At the greeting time, the rule is to address those of older age or rank first and, if you have a large group in front of you, we will usually notice that they will form a line with the most important or highest ranking at the head. Usually, the one with the highest rank will be the first to enter the room.

If introductions are to be made, formality governs and formal titles should be used. The order is: last name plus first name, accompanying the job position. If the title or position of the person is not known, it is best to call them “Sir” (Xiānshēng), “Madam” (Tàitài) or Miss (Xiǎojiě), a contact from this region will never be called by name or just by the last name. For example, if we are introduced to Miss Lin Jinhao, we will call her “Miss Lin”, but never directly by her first name.

By tradition, the Chinese will write the last name first, then the middle name, and finally the first. The second name is the one that is often used among family and friends. In certain business and diplomatic circles, the protocol imposes the enunciation of the title or rank, as, for example, the “President X”, the “The parliamentarian Y”, or the “General Z” and is part of the general protocol, not to refer to a Chinese businessman just by the surname. The last name must be accompanied by the position or job functions: For example: “Secretary Ma”, “Director Chen”.

As a special recommendation, when we are introduced to someone, we might choose a short and easy-to-pronounce name. If they do not remember it, it is not uncommon if they call us in ways that are easy for them to say or with nicknames that relate to our physical characteristics, such as “short redhead” or “tall skinny”, which probably, we would not like.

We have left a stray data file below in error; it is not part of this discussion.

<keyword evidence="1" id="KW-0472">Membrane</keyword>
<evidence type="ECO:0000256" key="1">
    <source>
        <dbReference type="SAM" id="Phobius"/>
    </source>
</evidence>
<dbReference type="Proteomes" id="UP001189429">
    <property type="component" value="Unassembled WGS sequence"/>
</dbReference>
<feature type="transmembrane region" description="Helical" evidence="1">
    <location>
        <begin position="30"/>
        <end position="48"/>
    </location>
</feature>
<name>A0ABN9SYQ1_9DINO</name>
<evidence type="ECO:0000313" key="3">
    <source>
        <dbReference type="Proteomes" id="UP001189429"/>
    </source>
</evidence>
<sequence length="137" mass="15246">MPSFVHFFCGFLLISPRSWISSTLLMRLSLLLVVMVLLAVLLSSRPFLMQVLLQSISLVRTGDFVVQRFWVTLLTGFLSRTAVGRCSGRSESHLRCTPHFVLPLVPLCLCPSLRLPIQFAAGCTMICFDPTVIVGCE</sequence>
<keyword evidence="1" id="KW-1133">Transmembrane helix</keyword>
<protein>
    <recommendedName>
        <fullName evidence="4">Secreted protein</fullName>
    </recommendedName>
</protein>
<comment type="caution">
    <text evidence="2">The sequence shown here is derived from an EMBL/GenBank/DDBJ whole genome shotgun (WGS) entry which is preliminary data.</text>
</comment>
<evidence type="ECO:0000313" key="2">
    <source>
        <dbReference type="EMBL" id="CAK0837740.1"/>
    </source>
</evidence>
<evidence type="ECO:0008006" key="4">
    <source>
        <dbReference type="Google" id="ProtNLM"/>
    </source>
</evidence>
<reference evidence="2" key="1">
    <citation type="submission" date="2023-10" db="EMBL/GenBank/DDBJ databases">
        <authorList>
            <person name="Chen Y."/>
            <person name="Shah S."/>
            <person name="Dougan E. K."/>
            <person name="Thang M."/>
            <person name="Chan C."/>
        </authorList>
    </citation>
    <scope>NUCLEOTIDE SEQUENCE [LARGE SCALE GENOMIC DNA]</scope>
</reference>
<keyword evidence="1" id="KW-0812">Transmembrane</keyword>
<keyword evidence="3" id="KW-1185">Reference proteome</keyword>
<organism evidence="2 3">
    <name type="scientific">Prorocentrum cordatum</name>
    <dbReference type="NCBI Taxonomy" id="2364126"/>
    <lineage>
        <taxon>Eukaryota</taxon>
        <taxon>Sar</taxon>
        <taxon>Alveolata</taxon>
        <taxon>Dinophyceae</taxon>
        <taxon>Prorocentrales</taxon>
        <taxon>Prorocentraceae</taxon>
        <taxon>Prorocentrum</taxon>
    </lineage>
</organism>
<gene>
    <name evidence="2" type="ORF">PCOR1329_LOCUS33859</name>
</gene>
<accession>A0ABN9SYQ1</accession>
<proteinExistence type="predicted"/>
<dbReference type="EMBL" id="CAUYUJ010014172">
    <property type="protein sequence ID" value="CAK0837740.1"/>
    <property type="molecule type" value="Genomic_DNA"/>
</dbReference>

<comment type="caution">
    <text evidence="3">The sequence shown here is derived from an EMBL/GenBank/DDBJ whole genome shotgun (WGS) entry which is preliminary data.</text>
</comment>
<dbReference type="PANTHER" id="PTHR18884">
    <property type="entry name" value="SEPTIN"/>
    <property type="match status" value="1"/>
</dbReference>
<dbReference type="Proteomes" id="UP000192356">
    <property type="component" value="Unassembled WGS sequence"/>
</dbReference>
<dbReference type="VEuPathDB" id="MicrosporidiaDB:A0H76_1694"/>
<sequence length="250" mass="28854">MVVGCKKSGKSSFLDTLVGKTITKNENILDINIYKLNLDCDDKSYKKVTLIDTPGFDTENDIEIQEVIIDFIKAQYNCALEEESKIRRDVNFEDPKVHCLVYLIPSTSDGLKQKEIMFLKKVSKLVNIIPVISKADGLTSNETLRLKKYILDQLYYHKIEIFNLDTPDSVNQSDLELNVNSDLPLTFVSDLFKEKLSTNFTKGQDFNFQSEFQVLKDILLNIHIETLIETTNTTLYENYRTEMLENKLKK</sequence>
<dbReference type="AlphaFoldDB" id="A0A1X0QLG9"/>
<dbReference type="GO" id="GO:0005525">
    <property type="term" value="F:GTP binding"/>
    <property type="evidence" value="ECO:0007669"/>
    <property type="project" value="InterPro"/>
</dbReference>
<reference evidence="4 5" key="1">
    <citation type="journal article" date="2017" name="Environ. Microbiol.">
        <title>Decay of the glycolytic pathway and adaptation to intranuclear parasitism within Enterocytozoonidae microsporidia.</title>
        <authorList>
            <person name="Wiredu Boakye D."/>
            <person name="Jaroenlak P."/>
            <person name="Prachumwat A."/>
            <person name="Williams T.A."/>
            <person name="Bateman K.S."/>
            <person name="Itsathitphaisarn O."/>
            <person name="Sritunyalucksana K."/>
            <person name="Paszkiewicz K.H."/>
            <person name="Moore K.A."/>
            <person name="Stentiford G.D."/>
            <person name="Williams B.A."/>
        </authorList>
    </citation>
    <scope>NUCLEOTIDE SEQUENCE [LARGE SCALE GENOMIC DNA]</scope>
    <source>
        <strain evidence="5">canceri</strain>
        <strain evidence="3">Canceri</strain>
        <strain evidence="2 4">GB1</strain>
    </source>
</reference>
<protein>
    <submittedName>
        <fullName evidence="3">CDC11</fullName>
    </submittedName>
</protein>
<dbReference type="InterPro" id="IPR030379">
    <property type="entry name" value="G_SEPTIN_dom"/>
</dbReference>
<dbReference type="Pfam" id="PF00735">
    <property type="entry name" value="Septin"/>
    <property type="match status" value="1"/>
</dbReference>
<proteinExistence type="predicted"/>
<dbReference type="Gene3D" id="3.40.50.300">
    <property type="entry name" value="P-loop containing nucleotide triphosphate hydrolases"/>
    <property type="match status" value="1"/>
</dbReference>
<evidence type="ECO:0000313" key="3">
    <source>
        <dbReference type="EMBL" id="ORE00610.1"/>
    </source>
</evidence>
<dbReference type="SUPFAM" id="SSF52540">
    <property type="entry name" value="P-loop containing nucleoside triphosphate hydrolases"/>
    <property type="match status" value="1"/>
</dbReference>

There are up to 12 different ways to say “Hello”, but in the business world, the formal and respectful greeting is 您好 (nínhǎo) or 喂. (Wéi). The word “pīnyīn”, is the greeting used exclusively to answer the phone. The most used phrase is “Nǐ hǎo ma?” which has a significance similar to “How are you?”, to which you must answer Hǎo! Xièxiè!  (I am good, thank you!).

There are other casual forms of greeting, many proven Western greetings for informal circumstances, and if more is required, they can be found at this link:

An un-common use in the western world occurs when we are received by a group of people. If we go to a theater, school, or workplace, and they give us welcoming applause, we should return the attention with the same gesture of a short clap.